Interactive RStudio

RStudio can be used to run code blocks interactively and display the results, allowing you to preview what your knitted file will look like. You have two easy methods available to you for running the code in a code block. The graphical way is to click the green arrow located on the far-right side of a code block. The keyboard shortcut is place your cursor inside the block and then press Ctrl+Shift+Enter all together. The image below illustrates:

Use one of these methods whenever you want to run the code within a block.

Setup chunks

When you are given an RMarkdown template file, it will frequently have a setup code block at the top of the page, much like the one below. These chunks will configure the knitting procedure, which controls how your output documents will look. Often, they will also load the libraries you will need to complete an exercise or assignment. If you reopen a file after restarting RStudio or switching projects, you should always run this block first.

Give it a try, run the block below.

# DO NOT ALTER THIS CHUNK
knitr::opts_chunk$set(
  echo = TRUE,
  eval = TRUE,
  fig.width = 5,
  fig.asp = 0.618,
  out.width = "70%",
  dpi = 120,
  fig.align = "center",
  cache = FALSE
)
# Load required packages
suppressPackageStartupMessages(library(tidyverse))

If you didn’t get an error, then excellent! If so, then you need to complete the RStudio Server Initial Configuration first. If you need help, you can leave a post on Slack.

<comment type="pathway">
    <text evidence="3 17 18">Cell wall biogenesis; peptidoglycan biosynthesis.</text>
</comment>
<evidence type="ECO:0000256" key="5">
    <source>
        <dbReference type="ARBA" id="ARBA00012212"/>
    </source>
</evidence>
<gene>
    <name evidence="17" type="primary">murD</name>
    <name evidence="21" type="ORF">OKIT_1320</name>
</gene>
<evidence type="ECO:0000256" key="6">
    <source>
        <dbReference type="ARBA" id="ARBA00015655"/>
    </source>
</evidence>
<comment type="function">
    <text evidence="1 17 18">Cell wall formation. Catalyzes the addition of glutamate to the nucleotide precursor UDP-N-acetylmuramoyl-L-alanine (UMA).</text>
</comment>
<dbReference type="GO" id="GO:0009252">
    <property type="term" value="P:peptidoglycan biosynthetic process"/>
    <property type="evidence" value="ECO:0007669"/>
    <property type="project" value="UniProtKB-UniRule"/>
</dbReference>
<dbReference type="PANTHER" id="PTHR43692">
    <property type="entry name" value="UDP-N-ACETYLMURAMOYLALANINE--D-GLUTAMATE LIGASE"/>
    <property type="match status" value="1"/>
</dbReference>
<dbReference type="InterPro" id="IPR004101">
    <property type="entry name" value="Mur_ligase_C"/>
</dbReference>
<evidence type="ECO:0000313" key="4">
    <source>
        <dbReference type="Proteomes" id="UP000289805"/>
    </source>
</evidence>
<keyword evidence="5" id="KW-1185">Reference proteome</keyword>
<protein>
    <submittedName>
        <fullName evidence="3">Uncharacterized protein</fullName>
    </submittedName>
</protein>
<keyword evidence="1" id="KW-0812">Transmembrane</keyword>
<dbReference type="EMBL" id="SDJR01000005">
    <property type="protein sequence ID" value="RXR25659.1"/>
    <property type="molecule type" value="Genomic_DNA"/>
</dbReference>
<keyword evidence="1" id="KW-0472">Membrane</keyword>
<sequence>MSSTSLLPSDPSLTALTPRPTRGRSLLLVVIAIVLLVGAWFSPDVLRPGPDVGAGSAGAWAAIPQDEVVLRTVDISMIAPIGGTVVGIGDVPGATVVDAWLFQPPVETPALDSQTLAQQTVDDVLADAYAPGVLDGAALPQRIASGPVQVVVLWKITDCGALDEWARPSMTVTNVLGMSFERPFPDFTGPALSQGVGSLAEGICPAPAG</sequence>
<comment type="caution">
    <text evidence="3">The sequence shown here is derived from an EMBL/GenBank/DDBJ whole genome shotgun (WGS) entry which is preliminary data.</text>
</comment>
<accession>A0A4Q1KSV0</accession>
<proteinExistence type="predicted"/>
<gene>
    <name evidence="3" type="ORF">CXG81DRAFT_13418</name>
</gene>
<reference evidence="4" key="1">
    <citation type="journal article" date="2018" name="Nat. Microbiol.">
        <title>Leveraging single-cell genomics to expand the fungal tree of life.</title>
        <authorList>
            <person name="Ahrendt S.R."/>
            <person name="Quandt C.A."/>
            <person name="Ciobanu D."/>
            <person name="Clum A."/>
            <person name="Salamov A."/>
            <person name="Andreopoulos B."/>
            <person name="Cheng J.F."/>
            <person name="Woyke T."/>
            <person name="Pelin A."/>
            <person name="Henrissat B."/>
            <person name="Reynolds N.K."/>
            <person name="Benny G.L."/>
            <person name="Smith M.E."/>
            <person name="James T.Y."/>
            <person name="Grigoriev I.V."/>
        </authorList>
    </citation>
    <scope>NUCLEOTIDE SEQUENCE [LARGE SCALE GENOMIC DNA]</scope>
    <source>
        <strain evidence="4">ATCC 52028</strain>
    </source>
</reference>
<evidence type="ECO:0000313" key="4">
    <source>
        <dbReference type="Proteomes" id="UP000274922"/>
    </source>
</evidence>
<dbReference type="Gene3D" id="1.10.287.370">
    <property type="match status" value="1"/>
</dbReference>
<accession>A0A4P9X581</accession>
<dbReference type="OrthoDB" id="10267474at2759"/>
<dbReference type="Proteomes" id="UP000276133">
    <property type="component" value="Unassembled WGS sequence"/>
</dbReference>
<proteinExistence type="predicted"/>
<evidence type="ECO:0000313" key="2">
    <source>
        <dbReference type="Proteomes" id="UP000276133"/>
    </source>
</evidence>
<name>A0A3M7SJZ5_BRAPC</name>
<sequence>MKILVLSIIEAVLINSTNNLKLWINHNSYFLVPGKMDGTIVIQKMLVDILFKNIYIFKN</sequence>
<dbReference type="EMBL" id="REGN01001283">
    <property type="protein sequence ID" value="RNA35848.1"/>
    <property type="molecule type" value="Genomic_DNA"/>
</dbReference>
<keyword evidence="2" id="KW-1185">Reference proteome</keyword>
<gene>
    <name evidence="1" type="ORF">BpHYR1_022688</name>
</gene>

Demo: The mpg dataset

Viewing the dataset

When loading tidyverse, several practice datasets are automatically loaded, one of which is the mpg dataset. It’s good practice to start by looking at the dataset and getting familiar with the different columns and rows. You can do this within RStudio, try running the code block below:

mpg

You can also read more about the dataset by running:

?mpg

in the Console window.

Question

What is the data contained within the mpg dataset?

Answer

Make a scatterplot

It’s very easy to make a scatterplot in R using the ggplot2 library. This is the library you will read about in Chapter 3 of R for Data Science. Let’s use it to plot each car’s highway fuel efficiency (hwy) as a function of the engine size (displ). The code block below will make this plot, try running it!

ggplot(data = mpg) +
  geom_point(mapping = aes(x = displ, y = hwy))